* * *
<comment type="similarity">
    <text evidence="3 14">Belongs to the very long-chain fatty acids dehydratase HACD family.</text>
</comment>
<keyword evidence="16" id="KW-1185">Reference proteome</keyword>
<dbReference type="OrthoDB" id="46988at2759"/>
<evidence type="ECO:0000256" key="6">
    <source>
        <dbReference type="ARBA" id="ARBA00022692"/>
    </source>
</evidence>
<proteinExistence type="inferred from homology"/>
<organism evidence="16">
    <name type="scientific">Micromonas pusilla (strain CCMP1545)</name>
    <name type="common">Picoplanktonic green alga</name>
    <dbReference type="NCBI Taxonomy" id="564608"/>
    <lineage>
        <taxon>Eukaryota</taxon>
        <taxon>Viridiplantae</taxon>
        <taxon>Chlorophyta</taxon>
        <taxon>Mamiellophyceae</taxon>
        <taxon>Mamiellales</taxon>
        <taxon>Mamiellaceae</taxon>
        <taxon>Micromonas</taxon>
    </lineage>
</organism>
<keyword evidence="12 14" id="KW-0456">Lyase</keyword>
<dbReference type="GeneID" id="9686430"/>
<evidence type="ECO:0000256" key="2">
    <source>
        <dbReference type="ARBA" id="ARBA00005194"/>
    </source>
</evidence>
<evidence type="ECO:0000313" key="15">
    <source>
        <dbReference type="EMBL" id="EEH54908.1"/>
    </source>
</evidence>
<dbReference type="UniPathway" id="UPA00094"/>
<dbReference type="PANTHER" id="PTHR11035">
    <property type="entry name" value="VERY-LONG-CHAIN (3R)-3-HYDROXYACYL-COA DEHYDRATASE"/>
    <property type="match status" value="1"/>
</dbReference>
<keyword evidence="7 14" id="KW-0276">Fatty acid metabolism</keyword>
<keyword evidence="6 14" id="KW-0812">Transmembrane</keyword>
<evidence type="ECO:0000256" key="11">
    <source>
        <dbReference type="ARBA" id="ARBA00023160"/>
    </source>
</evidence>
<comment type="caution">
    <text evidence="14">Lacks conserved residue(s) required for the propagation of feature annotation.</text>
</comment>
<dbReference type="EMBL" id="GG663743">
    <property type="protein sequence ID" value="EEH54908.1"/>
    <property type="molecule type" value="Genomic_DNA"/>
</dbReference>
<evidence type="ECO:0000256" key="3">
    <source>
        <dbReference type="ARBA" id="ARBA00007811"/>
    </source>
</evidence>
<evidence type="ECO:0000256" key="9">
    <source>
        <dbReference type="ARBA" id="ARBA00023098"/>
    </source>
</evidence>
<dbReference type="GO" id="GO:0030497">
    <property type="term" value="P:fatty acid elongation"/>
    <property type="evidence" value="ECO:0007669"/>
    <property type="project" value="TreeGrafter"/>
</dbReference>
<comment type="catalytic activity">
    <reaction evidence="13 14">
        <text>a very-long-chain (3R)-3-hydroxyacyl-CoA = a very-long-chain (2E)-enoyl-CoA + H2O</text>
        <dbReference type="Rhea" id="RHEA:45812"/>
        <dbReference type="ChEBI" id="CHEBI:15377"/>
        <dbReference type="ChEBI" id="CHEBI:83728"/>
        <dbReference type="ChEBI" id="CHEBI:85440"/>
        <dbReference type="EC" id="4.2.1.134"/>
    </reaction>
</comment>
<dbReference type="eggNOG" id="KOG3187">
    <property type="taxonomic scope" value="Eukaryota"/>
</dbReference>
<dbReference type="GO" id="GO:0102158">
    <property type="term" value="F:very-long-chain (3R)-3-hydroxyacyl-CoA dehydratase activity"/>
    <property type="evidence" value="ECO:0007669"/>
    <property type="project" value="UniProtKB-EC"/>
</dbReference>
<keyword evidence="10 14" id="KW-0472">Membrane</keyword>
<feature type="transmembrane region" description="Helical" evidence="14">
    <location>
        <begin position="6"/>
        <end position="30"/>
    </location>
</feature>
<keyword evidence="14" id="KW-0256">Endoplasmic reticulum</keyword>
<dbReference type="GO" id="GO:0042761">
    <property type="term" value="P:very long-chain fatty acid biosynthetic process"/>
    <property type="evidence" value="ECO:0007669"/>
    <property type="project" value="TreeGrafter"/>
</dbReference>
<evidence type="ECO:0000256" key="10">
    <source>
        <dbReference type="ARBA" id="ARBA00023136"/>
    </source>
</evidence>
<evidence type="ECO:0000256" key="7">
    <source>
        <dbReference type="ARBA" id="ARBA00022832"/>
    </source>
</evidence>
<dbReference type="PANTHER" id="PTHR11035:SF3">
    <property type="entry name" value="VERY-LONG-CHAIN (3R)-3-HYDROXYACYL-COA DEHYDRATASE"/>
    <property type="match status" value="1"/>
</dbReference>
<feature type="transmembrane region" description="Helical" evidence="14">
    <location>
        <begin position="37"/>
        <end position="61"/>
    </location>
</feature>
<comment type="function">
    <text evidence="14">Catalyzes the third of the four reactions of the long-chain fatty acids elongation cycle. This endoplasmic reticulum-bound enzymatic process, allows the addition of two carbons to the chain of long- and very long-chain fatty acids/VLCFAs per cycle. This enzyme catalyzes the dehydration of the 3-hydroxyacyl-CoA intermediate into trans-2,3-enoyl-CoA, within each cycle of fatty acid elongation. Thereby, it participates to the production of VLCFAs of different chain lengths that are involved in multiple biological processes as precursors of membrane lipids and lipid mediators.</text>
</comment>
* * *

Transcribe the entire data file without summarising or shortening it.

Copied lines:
<comment type="similarity">
    <text evidence="3 14">Belongs to the very long-chain fatty acids dehydratase HACD family.</text>
</comment>
<keyword evidence="16" id="KW-1185">Reference proteome</keyword>
<dbReference type="OrthoDB" id="46988at2759"/>
<evidence type="ECO:0000256" key="6">
    <source>
        <dbReference type="ARBA" id="ARBA00022692"/>
    </source>
</evidence>
<proteinExistence type="inferred from homology"/>
<organism evidence="16">
    <name type="scientific">Micromonas pusilla (strain CCMP1545)</name>
    <name type="common">Picoplanktonic green alga</name>
    <dbReference type="NCBI Taxonomy" id="564608"/>
    <lineage>
        <taxon>Eukaryota</taxon>
        <taxon>Viridiplantae</taxon>
        <taxon>Chlorophyta</taxon>
        <taxon>Mamiellophyceae</taxon>
        <taxon>Mamiellales</taxon>
        <taxon>Mamiellaceae</taxon>
        <taxon>Micromonas</taxon>
    </lineage>
</organism>
<keyword evidence="12 14" id="KW-0456">Lyase</keyword>
<dbReference type="GeneID" id="9686430"/>
<evidence type="ECO:0000256" key="2">
    <source>
        <dbReference type="ARBA" id="ARBA00005194"/>
    </source>
</evidence>
<evidence type="ECO:0000313" key="15">
    <source>
        <dbReference type="EMBL" id="EEH54908.1"/>
    </source>
</evidence>
<dbReference type="UniPathway" id="UPA00094"/>
<dbReference type="PANTHER" id="PTHR11035">
    <property type="entry name" value="VERY-LONG-CHAIN (3R)-3-HYDROXYACYL-COA DEHYDRATASE"/>
    <property type="match status" value="1"/>
</dbReference>
<keyword evidence="7 14" id="KW-0276">Fatty acid metabolism</keyword>
<keyword evidence="6 14" id="KW-0812">Transmembrane</keyword>
<evidence type="ECO:0000256" key="11">
    <source>
        <dbReference type="ARBA" id="ARBA00023160"/>
    </source>
</evidence>
<comment type="caution">
    <text evidence="14">Lacks conserved residue(s) required for the propagation of feature annotation.</text>
</comment>
<dbReference type="EMBL" id="GG663743">
    <property type="protein sequence ID" value="EEH54908.1"/>
    <property type="molecule type" value="Genomic_DNA"/>
</dbReference>
<evidence type="ECO:0000256" key="3">
    <source>
        <dbReference type="ARBA" id="ARBA00007811"/>
    </source>
</evidence>
<evidence type="ECO:0000256" key="9">
    <source>
        <dbReference type="ARBA" id="ARBA00023098"/>
    </source>
</evidence>
<dbReference type="GO" id="GO:0030497">
    <property type="term" value="P:fatty acid elongation"/>
    <property type="evidence" value="ECO:0007669"/>
    <property type="project" value="TreeGrafter"/>
</dbReference>
<comment type="catalytic activity">
    <reaction evidence="13 14">
        <text>a very-long-chain (3R)-3-hydroxyacyl-CoA = a very-long-chain (2E)-enoyl-CoA + H2O</text>
        <dbReference type="Rhea" id="RHEA:45812"/>
        <dbReference type="ChEBI" id="CHEBI:15377"/>
        <dbReference type="ChEBI" id="CHEBI:83728"/>
        <dbReference type="ChEBI" id="CHEBI:85440"/>
        <dbReference type="EC" id="4.2.1.134"/>
    </reaction>
</comment>
<dbReference type="eggNOG" id="KOG3187">
    <property type="taxonomic scope" value="Eukaryota"/>
</dbReference>
<dbReference type="GO" id="GO:0102158">
    <property type="term" value="F:very-long-chain (3R)-3-hydroxyacyl-CoA dehydratase activity"/>
    <property type="evidence" value="ECO:0007669"/>
    <property type="project" value="UniProtKB-EC"/>
</dbReference>
<keyword evidence="10 14" id="KW-0472">Membrane</keyword>
<feature type="transmembrane region" description="Helical" evidence="14">
    <location>
        <begin position="6"/>
        <end position="30"/>
    </location>
</feature>
<keyword evidence="14" id="KW-0256">Endoplasmic reticulum</keyword>
<dbReference type="GO" id="GO:0042761">
    <property type="term" value="P:very long-chain fatty acid biosynthetic process"/>
    <property type="evidence" value="ECO:0007669"/>
    <property type="project" value="TreeGrafter"/>
</dbReference>
<evidence type="ECO:0000256" key="10">
    <source>
        <dbReference type="ARBA" id="ARBA00023136"/>
    </source>
</evidence>
<evidence type="ECO:0000256" key="7">
    <source>
        <dbReference type="ARBA" id="ARBA00022832"/>
    </source>
</evidence>
<dbReference type="PANTHER" id="PTHR11035:SF3">
    <property type="entry name" value="VERY-LONG-CHAIN (3R)-3-HYDROXYACYL-COA DEHYDRATASE"/>
    <property type="match status" value="1"/>
</dbReference>
<feature type="transmembrane region" description="Helical" evidence="14">
    <location>
        <begin position="37"/>
        <end position="61"/>
    </location>
</feature>
<comment type="function">
    <text evidence="14">Catalyzes the third of the four reactions of the long-chain fatty acids elongation cycle. This endoplasmic reticulum-bound enzymatic process, allows the addition of two carbons to the chain of long- and very long-chain fatty acids/VLCFAs per cycle. This enzyme catalyzes the dehydration of the 3-hydroxyacyl-CoA intermediate into trans-2,3-enoyl-CoA, within each cycle of fatty acid elongation. Thereby, it participates to the production of VLCFAs of different chain lengths that are involved in multiple biological processes as precursors of membrane lipids and lipid mediators.</text>
</comment>